Not Provided Keyword Not A Problem

November 21 2011 // Analytics + Rant + SEO // 16 Comments

Do I think Google’s policy around encrypting searches (except for paid clicks) for logged-in users is fair? No.

Fair Is Where You Get Cotton Candy

But whining about it seems unproductive, particularly since the impact of (not provided) isn’t catastrophic. That’s right, the sky is not falling. Here’s why.

(Not Provided) Keyword

By now I’m sure you’ve seen the Google Analytics line graph that shows the rise of (not provided) traffic.

Not Provided Keyword Google Analytics Graph

Sure enough, 17% of all organic Google traffic on this blog is now (not provided). That’s high in comparison to what I see among my client base but makes sense given the audience of this blog.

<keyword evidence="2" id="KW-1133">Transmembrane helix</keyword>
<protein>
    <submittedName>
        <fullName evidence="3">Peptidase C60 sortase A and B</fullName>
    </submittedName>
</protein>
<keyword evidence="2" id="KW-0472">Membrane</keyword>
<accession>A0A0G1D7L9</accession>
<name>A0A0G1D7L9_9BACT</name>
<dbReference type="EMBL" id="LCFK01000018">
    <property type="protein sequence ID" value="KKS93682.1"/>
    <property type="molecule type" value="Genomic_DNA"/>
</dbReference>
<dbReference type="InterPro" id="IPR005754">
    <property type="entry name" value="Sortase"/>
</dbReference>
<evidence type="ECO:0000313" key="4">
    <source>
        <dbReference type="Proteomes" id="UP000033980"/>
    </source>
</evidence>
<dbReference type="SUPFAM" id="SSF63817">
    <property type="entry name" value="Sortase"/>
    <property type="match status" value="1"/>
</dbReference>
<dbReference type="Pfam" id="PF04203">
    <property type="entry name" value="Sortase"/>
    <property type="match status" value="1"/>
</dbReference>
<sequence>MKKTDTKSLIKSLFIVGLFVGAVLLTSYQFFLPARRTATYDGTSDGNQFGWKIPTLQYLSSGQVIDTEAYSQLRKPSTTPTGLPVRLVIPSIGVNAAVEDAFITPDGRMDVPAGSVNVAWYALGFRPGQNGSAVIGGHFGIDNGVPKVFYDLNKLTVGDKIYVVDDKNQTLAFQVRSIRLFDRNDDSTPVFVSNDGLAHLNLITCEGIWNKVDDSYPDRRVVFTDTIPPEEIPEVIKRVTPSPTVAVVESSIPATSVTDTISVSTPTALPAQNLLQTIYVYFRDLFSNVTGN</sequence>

Like many others (not provided) is also my top keyword by a wide margin. I think seeing this scares people but it makes perfect sense. What other keyword is going to show up under every URL?

Instead of staring at that big aggregate number you have to look at the impact (not provided) is having on a URL by URL basis.

Landing Page by Keywords

To look at the impact of (not provided) for a specific URL you need to view your Google organic traffic by Landing Page. Then drill down on a specific URL and use Keyword as your secondary dimension. Here’s a sample landing page by keywords report for my bounce rate vs exit rate post.

Landing Page by Keyword Report with Not Provided

In this example, a full 39% of the traffic is (not provided). But a look at the remaining 61% makes it pretty clear what keywords bring traffic to this page. In fact, there are 68 total keywords in this time frame.

Keyword Clustering Example

Clustering these long-tail keywords can provide you with the added insight necessary to be confident in your optimization strategy.

(Not Provided) Keyword Distribution